Spawning and Initialization

Spawning is the process of starting an instance of GraphLab RPC on seperate machines. GraphLab RPC supports two spawning methods: MPI or rpcexec.py (a script in the tools/ directory). The MPI method is strongly recommended, though it does require all machines to have shared access to a common file system.

Spawning with MPI

GraphLab was tested with MPICH2, but should also with OpenMPI. Refer to the documentation for MPICH2 or OpenMPI to set up MPI and make sure that you can run the basic test MPI programs (MPICH2 comes with an mpdringtest).

No additional configuration is necessary to spawn a GraphLab RPC program with MPI.

The GraphLab RPC program should begin with:

#include <graphlab/rpc/dc.hpp>
#include <graphlab/rpc/dc_init_from_mpi.hpp>
using namespace graphlab;

int main(int argc, char ** argv) {
  mpi_tools::init(argc, argv);

  dc_init_param param;
  // set additional param options here
  if (init_param_from_mpi(param) == false) {
    return 0;
  }
  distributed_control dc(param);
  ...
}

In this case, init_param_from_mpi uses the MPI ring to exchange port numbers and set up the RPC communication layer. See dc_init_param for details about additional configuration options.

Spawning with rpcexec.py

rpcexec.py provides a simple way to run a process on a collection of machines, using ssh to communicate between them. rpcexec.py --help provides some basic help.

You will first need to create a host file which is simply a list of host names and IP addresses:

localhost
192.168.1.5
node2
node3
localhost
192.168.1.5
node2
node3

Running rpcexec.py -n [num to start] -f [hostsfile] `command` will read the first execute the command on the first N hosts in the hostfile. For instance in this case, running

rpcexec.py -n 5 -f hostsfile ls

will run the ls bash command twice on the localhost, and once on the three nodes : 192.168.1.5, node2, node3.

rpcexec.py also supports a 'screen' (GNU Screen) mode. Running

rpcexec.py -s lsscreen -n 3 -f hostsfile ls

will create a `screen` session with 3 windows where one window ran `ls` on the localhost, while two other windows sshed into 192.168.1.5 and node2, running the `ls` on each of them.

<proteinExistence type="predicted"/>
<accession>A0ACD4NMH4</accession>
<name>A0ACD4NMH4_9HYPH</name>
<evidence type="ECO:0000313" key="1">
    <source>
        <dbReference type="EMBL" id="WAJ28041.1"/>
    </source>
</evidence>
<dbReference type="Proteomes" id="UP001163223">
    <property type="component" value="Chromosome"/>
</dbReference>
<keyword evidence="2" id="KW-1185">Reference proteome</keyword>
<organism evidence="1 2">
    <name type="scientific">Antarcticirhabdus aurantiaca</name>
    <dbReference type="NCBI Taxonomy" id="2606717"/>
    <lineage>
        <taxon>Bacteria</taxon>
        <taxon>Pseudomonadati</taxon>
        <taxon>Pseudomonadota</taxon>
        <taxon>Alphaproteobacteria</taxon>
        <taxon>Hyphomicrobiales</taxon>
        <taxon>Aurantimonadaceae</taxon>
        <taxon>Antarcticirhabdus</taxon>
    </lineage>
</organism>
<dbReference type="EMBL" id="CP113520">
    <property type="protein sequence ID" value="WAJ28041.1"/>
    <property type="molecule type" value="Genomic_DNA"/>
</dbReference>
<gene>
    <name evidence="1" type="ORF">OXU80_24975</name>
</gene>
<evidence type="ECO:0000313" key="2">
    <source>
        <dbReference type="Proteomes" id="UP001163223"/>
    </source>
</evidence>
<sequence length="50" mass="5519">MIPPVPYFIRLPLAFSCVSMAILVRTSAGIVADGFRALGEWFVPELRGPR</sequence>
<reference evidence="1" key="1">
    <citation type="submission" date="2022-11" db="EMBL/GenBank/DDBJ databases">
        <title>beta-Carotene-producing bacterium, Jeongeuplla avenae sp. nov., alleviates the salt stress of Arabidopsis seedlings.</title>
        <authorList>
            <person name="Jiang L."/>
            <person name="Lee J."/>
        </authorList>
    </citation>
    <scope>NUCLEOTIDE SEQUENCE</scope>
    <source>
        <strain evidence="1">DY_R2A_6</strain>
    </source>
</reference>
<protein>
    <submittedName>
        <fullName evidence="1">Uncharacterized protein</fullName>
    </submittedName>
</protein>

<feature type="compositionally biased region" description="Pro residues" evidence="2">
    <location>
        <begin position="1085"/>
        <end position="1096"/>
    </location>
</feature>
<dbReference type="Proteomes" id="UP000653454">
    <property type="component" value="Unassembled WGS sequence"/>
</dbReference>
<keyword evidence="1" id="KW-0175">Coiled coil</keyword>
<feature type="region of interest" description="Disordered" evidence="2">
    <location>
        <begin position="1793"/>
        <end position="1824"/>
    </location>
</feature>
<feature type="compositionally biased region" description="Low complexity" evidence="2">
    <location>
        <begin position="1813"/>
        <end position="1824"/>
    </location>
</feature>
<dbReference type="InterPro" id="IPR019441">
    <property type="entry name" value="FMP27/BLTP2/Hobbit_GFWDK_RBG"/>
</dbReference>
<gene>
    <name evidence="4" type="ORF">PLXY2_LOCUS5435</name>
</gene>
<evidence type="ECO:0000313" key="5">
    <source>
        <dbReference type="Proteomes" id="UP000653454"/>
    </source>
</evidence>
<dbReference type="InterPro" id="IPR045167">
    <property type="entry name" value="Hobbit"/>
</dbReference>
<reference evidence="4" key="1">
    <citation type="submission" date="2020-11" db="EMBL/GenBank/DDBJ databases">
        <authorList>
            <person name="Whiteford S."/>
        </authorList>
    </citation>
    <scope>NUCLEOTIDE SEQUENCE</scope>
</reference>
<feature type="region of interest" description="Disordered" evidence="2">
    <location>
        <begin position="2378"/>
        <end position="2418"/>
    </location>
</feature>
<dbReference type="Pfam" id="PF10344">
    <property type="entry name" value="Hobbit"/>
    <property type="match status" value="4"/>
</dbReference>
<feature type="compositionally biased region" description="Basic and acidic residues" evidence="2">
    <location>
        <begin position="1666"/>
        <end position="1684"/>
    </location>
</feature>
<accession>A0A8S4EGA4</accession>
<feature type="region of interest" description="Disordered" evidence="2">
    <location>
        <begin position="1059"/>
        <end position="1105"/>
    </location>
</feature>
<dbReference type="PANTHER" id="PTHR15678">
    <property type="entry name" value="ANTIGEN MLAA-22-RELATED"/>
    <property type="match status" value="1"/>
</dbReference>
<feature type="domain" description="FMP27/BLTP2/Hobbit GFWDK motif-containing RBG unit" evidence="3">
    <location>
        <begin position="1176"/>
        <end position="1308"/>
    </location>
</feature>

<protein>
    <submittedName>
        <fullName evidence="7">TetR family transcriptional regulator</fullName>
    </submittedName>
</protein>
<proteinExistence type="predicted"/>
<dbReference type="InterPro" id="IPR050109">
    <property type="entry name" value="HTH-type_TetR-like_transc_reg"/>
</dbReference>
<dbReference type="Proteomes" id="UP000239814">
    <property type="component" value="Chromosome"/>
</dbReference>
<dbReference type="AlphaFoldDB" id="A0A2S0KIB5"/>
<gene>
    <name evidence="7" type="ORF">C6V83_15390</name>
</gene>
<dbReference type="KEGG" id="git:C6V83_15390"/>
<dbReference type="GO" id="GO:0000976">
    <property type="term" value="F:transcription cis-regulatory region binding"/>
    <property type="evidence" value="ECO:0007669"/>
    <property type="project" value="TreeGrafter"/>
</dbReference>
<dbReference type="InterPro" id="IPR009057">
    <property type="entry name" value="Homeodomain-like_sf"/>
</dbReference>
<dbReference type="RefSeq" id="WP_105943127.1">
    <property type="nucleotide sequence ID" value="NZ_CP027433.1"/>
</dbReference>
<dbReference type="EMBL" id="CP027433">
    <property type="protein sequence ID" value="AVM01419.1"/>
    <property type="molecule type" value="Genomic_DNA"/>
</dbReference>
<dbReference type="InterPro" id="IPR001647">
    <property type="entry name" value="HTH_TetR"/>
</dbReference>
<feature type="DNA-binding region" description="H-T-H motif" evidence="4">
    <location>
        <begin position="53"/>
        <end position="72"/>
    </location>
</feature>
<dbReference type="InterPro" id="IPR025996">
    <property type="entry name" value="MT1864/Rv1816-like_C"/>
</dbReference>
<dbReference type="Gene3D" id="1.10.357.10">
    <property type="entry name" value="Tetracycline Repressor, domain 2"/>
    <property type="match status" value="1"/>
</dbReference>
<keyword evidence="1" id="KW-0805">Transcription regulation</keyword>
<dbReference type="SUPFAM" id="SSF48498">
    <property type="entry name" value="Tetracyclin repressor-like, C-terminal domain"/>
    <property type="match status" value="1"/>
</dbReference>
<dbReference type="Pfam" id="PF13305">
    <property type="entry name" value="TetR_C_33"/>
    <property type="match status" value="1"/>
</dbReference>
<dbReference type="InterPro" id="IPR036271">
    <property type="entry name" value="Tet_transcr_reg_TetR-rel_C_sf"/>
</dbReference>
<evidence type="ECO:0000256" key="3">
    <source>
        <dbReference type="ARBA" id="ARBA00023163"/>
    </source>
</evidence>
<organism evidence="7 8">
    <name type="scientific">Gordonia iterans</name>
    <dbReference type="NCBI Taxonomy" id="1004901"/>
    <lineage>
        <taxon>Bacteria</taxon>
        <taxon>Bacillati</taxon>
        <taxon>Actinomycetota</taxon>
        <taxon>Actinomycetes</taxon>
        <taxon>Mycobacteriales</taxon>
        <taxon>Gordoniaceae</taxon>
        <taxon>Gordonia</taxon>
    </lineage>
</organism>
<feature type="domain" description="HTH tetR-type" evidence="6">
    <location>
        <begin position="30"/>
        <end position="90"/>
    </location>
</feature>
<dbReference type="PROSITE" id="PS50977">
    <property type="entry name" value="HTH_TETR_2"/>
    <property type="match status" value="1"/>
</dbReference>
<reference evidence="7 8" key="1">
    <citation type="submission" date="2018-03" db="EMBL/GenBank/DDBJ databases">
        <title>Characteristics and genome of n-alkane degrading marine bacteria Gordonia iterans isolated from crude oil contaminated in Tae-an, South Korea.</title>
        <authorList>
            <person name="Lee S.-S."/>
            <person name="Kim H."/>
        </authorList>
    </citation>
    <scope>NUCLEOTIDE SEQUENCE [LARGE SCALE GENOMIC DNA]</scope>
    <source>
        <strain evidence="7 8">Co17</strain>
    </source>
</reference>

rpcexec.py will terminate immediately after creating the screen session.

screen -r lsscreen

will display and resume the screen session.

If rpcexec.py will be used to spawn the program, The GraphLab RPC program should begin with:

#include <graphlab/rpc/dc.hpp>
#include <graphlab/rpc/dc_init_from_env.hpp>
using namespace graphlab;

int main(int argc, char ** argv) {
  dc_init_param param;
  // set additional param options here
  if (init_param_from_env(param) == false) {
    return 0;
  }
  distributed_control dc(param);
  ...
}

Since unlike MPI spawning, there is no existing channel for communicating port information between the machines. rpcexec.py therefore uses environment variables to pass information to the GraphLab RPC process. The following two environment variables are used:

A machine will listen on the port 10000 + SPAWNID.

See dc_init_param for details about additional configuration options.

This spawning system is less flexibile due to the fixed port numbering. For instance, a crashed process will keep the port in TIMED_WAIT for a few minutes, preventing the next RPC process from running. This also prevents multiple different GraphLab RPC programs from running on the same set of the machines.

The MPI spawner is therefore the recommended method for starting the RPC system.